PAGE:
I tried emailing the Parlimentary Ombudsman to complain about Mr Graham Stringer but got a reply from a complaints officer. I got sent a copy of the Parlimentary complaints and in it, it suggest that if you have a compliant about an MP's conduct, you can write a letter to a Mr John Lyon, CB, Parlimentary Commissioner setting out the compliant as fully as possible with evidence to support it, you will need to provide an address and phone number. I intend to do this as soon as possible. I have also emailled my local MP Louise Ellman A/W a reply. I say to all those affected by Dyslexia and those who support Dyslexlics to keep on going, don't give up no matter what. There is also a support for those that Neurodiversity challenged which includes all learning disabilites based in Manchester and have monthly meetings, Janet Taylor is point of Contact, next meeting 07th Feb at the Town Hall Tavern at 1400 hrs for two hours. Details can be found on facebook or on the internet. Theres another group in Preston and there are other groups that meet across the country and may help some individuals that you are not on your owna and there are others who have similar sorts of issues. I intend along a good friend of mine to start a similar group in Liverpool at some point but in a more proactive role. I take this opportunity to wish all those dyslexics and those who support individuals with dyslexia well and those individuals who have displayed negitive comments to question their own comments and do more research into dyslexia to better their own understanding or are too ignorant to do so?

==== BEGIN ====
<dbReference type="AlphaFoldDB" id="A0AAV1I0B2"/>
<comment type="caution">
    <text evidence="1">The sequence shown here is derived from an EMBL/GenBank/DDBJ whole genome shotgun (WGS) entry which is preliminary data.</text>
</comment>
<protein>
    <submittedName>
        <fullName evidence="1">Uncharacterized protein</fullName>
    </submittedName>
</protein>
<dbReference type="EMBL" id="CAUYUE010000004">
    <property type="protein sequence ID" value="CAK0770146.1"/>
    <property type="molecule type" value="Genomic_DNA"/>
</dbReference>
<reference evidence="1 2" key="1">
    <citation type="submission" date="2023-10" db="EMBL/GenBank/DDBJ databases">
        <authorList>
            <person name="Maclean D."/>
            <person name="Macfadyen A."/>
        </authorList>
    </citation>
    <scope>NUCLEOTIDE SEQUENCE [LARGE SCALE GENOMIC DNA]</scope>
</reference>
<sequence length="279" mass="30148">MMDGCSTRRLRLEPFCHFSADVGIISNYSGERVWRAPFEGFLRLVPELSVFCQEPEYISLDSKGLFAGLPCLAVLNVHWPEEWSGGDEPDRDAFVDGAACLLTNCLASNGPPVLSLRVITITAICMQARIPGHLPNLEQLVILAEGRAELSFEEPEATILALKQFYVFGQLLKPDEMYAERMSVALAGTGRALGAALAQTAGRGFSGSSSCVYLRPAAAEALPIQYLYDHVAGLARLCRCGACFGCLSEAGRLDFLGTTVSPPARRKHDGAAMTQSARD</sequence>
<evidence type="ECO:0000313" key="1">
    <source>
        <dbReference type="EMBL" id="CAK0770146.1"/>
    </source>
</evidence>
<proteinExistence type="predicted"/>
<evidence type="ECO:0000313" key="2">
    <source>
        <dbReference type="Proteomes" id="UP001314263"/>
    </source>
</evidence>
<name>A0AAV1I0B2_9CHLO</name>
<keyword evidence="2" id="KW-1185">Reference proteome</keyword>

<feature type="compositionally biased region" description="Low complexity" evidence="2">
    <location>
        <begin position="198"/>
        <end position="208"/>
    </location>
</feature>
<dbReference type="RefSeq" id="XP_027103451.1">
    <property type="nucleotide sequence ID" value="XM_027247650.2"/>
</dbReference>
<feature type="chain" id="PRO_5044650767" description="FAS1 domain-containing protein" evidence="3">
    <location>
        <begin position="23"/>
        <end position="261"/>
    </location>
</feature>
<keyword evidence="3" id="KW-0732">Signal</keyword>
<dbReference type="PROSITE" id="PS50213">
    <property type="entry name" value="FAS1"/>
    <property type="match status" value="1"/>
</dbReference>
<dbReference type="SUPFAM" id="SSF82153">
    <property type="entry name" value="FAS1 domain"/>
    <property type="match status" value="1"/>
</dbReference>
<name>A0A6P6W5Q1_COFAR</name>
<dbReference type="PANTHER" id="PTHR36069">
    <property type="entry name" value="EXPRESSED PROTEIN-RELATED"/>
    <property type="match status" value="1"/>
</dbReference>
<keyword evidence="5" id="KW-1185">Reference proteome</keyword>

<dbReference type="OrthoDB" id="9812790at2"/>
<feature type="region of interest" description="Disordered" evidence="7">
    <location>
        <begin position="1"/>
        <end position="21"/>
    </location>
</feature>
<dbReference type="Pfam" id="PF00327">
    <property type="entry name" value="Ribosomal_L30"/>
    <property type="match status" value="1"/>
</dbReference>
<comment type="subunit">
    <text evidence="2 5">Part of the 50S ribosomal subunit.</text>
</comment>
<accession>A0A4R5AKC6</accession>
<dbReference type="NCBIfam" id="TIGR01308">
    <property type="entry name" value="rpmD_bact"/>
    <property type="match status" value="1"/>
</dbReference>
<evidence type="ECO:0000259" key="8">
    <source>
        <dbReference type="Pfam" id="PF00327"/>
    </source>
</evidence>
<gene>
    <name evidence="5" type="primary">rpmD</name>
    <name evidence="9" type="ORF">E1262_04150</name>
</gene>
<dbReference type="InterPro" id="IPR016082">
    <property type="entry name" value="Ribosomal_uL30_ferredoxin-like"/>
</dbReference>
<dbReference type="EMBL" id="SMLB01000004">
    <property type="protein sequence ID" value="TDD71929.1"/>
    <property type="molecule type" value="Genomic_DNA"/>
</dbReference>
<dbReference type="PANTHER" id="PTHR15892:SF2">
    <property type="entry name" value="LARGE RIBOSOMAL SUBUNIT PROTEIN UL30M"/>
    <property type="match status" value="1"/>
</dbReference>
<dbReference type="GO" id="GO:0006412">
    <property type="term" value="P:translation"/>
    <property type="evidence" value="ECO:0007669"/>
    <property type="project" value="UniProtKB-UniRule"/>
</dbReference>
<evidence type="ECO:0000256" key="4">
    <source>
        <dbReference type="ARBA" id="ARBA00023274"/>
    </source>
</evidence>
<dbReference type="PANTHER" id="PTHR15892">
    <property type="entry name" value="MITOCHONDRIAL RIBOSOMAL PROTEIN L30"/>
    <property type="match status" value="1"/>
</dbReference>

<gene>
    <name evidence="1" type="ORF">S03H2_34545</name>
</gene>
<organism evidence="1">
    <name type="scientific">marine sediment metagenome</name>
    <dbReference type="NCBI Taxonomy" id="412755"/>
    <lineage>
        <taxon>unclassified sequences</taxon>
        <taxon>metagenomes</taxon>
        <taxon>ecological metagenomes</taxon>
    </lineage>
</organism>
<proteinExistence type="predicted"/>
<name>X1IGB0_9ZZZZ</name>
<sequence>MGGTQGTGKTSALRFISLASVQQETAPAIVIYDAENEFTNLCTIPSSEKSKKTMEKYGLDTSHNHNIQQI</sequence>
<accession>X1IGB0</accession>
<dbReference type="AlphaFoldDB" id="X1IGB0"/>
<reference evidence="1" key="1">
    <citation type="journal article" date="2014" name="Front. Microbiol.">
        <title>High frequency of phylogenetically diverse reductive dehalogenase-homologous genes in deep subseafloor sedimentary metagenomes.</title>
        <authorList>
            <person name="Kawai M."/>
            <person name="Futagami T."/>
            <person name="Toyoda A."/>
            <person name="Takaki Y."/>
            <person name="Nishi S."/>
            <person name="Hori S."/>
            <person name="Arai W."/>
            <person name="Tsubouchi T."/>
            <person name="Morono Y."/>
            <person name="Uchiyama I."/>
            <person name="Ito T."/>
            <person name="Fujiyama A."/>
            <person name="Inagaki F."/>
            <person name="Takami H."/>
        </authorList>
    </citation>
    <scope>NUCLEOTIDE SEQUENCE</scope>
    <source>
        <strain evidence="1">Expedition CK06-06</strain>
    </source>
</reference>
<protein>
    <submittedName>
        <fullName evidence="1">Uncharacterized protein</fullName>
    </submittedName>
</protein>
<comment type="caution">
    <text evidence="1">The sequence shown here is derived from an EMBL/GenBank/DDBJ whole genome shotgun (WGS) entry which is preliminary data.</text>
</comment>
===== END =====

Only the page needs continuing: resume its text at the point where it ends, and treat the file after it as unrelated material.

AnonymousJanuary 12th 2009.

If you're going write an article that is ill-judged and bares no relation to the reality of teaching and learning in 2009 you may as well do it properly and not write a single sentence that anyone who had spent just 13 minutes in a classroom couldn't tell you is at best misguided, at worst evidence for a vote of no confidence and the sack. Having taught literacy for the past 13 years I should know.

answer to benJanuary 12th 2009.

I think the key is - dyslexia isn't an excuse to be illiterate, it's just harder to learn than the average person. The brain functions in a different way. I'm dyslexic, but i'm not illiterate. Maybe Dunbartonshire have a fantastic teaching resource - going by their results - which means everyone is up to speed.

CrisisSurferJanuary 12th 2009.